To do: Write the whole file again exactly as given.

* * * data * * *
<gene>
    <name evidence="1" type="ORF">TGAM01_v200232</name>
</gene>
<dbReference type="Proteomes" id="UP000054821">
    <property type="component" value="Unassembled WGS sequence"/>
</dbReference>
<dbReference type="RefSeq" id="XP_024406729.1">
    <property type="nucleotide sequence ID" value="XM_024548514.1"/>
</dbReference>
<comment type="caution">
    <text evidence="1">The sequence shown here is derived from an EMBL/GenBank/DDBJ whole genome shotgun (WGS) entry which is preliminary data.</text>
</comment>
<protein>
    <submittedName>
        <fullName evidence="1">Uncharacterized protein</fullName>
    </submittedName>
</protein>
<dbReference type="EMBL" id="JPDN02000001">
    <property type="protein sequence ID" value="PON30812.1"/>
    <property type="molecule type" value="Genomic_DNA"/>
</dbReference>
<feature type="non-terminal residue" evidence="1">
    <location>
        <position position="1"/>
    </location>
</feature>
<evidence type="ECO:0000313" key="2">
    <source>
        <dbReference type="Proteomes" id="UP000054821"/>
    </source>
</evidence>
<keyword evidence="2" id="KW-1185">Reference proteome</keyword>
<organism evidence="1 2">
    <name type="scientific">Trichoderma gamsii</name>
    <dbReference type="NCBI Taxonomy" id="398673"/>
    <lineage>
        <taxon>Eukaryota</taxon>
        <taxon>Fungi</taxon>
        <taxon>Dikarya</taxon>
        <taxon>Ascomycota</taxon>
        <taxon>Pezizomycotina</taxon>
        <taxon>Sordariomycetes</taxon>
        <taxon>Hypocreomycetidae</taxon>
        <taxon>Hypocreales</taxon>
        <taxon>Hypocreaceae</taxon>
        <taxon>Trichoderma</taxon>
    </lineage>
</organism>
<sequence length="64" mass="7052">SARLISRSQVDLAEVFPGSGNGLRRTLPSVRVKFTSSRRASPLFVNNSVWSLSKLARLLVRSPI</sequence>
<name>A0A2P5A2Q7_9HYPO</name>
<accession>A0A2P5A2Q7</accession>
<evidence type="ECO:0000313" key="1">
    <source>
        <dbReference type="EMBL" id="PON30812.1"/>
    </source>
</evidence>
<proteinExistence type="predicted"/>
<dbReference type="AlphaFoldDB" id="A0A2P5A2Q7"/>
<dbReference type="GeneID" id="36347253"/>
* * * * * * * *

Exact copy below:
<gene>
    <name evidence="1" type="ORF">TGAM01_v200232</name>
</gene>
<dbReference type="Proteomes" id="UP000054821">
    <property type="component" value="Unassembled WGS sequence"/>
</dbReference>
<dbReference type="RefSeq" id="XP_024406729.1">
    <property type="nucleotide sequence ID" value="XM_024548514.1"/>
</dbReference>
<comment type="caution">
    <text evidence="1">The sequence shown here is derived from an EMBL/GenBank/DDBJ whole genome shotgun (WGS) entry which is preliminary data.</text>
</comment>
<protein>
    <submittedName>
        <fullName evidence="1">Uncharacterized protein</fullName>
    </submittedName>
</protein>
<dbReference type="EMBL" id="JPDN02000001">
    <property type="protein sequence ID" value="PON30812.1"/>
    <property type="molecule type" value="Genomic_DNA"/>
</dbReference>
<feature type="non-terminal residue" evidence="1">
    <location>
        <position position="1"/>
    </location>
</feature>
<evidence type="ECO:0000313" key="2">
    <source>
        <dbReference type="Proteomes" id="UP000054821"/>
    </source>
</evidence>
<keyword evidence="2" id="KW-1185">Reference proteome</keyword>
<organism evidence="1 2">
    <name type="scientific">Trichoderma gamsii</name>
    <dbReference type="NCBI Taxonomy" id="398673"/>
    <lineage>
        <taxon>Eukaryota</taxon>
        <taxon>Fungi</taxon>
        <taxon>Dikarya</taxon>
        <taxon>Ascomycota</taxon>
        <taxon>Pezizomycotina</taxon>
        <taxon>Sordariomycetes</taxon>
        <taxon>Hypocreomycetidae</taxon>
        <taxon>Hypocreales</taxon>
        <taxon>Hypocreaceae</taxon>
        <taxon>Trichoderma</taxon>
    </lineage>
</organism>
<sequence length="64" mass="7052">SARLISRSQVDLAEVFPGSGNGLRRTLPSVRVKFTSSRRASPLFVNNSVWSLSKLARLLVRSPI</sequence>
<name>A0A2P5A2Q7_9HYPO</name>
<accession>A0A2P5A2Q7</accession>
<evidence type="ECO:0000313" key="1">
    <source>
        <dbReference type="EMBL" id="PON30812.1"/>
    </source>
</evidence>
<proteinExistence type="predicted"/>
<dbReference type="AlphaFoldDB" id="A0A2P5A2Q7"/>
<dbReference type="GeneID" id="36347253"/>